Energy is typically one of the biggest expenses, so improving energy efficiency really can improve a company's bottom line. Achieving this is undoubtedly challenging to begin with, but brings significant rewards in the end.
Many companies assume that energy savings mean capital expenditure, new equipment and expensive solutions. In fact it’s often more important to change the mind-set of their operations and their facilities management people. Companies also lack meaningful understanding of the way in which their facility use and occupation consume energy, because they only measure it superficially.
Energy is typically one of the biggest expenses, so improving energy efficiency really can improve a company's bottom line.
The good news is that some of our clients in China are now making impressive progress and are benefitting from our expertise in implementing energy efficiency improvements. These improvements lower costs, increase their profits and raise their greener public image. However, the journey typically begins with challenging situations, especially around changing mindsets.
As a first step, our energy and operational excellence specialists carry out energy and asset productivity audits and this often brings the first challenge: a lack of people responsible for tracking energy, together with lack of awareness of the way operations and energy consumption combine to affect the profits. This inattention to energy is not unusual in China as energy costs are often only noticed by the general manager or finance director when bills are paid, rather than those who directly impact the energy consumed at the operational level.
...some of our clients in China are now making impressive progress and are benefitting from our expertise in implementing energy efficiency improvements.
As our team starts to work closely with operations and facilities managers to gather data and identify opportunities for improvements, another challenge can appear. Operations and facilities managers tend to believe that their energy efficiency is good. They may think that little or no improvement is possible without capital spending on new costly equipment, cutting-edge innovation to realise energy savings.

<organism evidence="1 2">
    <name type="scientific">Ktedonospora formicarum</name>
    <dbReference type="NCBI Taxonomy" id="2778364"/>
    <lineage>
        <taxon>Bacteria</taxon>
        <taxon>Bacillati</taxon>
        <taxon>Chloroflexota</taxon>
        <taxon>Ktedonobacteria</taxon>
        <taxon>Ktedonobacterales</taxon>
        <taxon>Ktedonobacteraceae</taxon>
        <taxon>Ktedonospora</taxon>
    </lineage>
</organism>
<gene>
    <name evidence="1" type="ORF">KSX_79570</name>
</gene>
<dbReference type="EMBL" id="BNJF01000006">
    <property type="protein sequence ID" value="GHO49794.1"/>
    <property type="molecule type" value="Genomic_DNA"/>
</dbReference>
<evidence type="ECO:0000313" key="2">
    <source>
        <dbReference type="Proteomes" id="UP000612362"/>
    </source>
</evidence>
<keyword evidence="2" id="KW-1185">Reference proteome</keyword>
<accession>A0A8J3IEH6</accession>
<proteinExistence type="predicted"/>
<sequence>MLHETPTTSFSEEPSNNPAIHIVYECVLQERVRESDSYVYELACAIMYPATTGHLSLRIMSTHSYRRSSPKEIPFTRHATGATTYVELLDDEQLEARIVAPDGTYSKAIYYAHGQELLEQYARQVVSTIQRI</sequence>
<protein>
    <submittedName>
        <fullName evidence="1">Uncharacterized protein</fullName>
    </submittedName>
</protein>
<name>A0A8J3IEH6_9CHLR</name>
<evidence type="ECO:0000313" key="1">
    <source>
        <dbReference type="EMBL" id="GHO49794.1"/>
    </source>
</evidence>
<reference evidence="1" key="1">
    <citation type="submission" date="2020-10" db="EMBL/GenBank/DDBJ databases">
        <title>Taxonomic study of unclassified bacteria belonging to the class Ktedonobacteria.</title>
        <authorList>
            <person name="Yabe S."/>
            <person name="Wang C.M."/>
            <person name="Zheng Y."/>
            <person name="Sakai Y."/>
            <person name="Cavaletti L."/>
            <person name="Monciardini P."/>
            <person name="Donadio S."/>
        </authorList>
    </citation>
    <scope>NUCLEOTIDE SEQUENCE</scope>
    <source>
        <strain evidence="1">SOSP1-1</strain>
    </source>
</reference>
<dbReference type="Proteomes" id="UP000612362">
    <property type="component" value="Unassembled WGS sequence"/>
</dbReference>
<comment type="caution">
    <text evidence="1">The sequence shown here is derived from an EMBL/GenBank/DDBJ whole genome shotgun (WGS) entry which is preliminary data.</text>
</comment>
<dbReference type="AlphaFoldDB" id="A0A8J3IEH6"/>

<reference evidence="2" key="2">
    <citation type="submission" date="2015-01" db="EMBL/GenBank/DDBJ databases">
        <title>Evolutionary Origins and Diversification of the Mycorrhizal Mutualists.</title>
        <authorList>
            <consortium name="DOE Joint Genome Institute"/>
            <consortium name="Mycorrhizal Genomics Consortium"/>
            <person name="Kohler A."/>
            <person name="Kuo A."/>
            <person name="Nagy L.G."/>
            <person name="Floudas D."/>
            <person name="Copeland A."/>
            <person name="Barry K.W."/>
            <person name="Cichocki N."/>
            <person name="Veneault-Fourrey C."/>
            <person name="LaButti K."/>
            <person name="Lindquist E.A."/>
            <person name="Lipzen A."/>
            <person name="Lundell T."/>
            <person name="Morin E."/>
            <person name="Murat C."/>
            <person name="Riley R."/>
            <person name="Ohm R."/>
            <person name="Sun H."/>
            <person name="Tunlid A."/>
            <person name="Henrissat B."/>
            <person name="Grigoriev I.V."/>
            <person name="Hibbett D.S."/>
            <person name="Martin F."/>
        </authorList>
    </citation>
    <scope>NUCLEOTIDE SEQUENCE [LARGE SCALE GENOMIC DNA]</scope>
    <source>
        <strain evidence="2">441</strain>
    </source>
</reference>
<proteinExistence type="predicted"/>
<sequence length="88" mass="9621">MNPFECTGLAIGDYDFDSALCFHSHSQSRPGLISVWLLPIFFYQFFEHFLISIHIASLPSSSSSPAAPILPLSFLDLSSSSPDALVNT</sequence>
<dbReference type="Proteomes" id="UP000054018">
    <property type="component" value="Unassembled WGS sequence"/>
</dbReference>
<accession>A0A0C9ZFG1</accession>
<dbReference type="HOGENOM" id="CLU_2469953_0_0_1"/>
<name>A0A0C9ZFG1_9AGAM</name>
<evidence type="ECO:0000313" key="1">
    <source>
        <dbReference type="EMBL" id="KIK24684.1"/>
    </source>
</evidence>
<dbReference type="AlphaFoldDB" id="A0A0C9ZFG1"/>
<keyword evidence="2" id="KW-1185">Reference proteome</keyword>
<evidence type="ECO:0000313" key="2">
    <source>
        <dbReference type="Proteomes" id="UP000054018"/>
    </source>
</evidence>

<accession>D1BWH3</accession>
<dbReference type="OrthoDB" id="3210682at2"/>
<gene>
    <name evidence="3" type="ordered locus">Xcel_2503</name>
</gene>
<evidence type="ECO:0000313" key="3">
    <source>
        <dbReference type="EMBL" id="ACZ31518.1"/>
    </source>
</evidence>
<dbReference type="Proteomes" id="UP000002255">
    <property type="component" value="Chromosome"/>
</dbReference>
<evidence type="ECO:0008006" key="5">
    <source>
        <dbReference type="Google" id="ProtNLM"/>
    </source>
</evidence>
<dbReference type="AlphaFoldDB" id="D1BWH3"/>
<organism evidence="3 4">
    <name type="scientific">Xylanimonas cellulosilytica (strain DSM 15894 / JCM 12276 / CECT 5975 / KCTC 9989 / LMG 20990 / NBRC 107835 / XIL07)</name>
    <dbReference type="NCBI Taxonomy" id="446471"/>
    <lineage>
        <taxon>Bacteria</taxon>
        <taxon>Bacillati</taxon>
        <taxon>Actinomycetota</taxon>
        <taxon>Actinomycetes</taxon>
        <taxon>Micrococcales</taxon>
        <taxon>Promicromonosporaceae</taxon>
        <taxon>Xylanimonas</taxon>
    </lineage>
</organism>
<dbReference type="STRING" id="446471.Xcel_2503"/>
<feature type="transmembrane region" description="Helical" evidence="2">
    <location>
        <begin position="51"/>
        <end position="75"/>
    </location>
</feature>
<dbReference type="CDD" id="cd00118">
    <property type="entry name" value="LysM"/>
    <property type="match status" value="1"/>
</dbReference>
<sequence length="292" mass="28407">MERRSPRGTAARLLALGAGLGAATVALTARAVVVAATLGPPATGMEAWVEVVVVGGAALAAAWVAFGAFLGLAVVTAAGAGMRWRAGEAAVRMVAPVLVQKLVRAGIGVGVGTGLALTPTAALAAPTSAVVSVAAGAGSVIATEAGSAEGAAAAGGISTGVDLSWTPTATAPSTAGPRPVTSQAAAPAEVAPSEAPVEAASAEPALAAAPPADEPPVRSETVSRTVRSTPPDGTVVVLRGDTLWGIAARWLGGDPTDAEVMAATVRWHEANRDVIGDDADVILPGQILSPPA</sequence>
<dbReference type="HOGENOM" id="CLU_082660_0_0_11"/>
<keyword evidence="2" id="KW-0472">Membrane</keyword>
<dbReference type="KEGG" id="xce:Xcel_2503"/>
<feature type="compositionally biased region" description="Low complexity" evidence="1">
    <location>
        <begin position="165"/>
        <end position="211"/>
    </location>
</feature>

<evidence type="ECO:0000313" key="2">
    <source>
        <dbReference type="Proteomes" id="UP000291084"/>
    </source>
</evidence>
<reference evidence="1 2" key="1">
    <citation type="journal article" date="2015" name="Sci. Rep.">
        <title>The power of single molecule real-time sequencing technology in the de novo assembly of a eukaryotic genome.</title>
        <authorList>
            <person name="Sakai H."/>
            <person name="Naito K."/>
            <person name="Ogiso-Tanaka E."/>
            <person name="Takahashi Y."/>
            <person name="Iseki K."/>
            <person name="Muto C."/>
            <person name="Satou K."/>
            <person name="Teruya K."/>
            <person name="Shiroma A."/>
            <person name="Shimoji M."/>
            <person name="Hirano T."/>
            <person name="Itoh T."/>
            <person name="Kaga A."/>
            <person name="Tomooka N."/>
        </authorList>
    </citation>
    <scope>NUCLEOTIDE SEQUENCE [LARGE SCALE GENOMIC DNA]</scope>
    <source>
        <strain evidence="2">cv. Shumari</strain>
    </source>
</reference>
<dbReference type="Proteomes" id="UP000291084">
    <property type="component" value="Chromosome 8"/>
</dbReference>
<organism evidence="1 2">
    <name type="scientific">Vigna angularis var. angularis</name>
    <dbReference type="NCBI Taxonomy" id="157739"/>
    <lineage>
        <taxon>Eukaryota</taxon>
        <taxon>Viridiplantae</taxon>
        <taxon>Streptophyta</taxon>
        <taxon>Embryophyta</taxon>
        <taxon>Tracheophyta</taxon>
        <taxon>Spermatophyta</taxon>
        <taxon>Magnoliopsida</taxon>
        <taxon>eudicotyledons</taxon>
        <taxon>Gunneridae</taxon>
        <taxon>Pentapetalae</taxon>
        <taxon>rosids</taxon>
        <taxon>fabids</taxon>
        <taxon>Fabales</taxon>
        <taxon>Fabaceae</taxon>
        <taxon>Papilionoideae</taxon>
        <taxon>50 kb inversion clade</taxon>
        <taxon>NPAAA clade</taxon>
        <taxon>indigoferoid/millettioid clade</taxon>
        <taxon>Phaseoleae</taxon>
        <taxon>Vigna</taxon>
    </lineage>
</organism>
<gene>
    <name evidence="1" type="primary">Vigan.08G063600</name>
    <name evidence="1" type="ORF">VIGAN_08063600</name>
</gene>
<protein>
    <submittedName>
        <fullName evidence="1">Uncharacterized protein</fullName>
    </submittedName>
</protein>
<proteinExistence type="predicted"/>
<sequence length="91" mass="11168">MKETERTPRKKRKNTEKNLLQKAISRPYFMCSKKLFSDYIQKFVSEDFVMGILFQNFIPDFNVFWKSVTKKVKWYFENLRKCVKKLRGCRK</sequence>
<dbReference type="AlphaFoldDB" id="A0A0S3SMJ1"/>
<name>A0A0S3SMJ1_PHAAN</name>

This complacency then turns to insecurity if the audit produces data to prove that improvement is achievable. Less cooperation may be the result. But eventually we get them on our side, through active engagement and constructive communications. Firstly we help them to benchmark their company’s performance relative to other companies - and the reality may not be good news. Secondly, the general manager or finance director starts to recognise that to benefit from our energy efficiency opportunities requires their leadership, and they send a positive message through the wider organisation.
...our energy specialists held regular performance discussions with one of our clients, providing a forum to drive continual improvement and determine the focus on equipment and behaviour.
Operations and facility managers then feel more positive and are more receptive to the benefits, not only to their company but to their personal professional standing. For example, our energy specialists held regular performance discussions with one of our clients, providing a forum to drive continual improvement and determine the focus on equipment and behaviour. This is helping everyone to contribute to the company’s energy goals. To date, we have identified a potential 35 per cent improvement for some of our clients and we expect to exceed this within 12 months.
To help ensure sustainable improvements, we implement rigorous data gathering and performance management systems, using our remote energy monitoring and metering infrastructure alongside any operational and facility changes.
So by changing minds rather than equipment, our clients now see energy efficiency. This really is about changing minds rather than equipment. Our clients now have a better understanding of energy efficiency and the ways it can help financial and operational performance.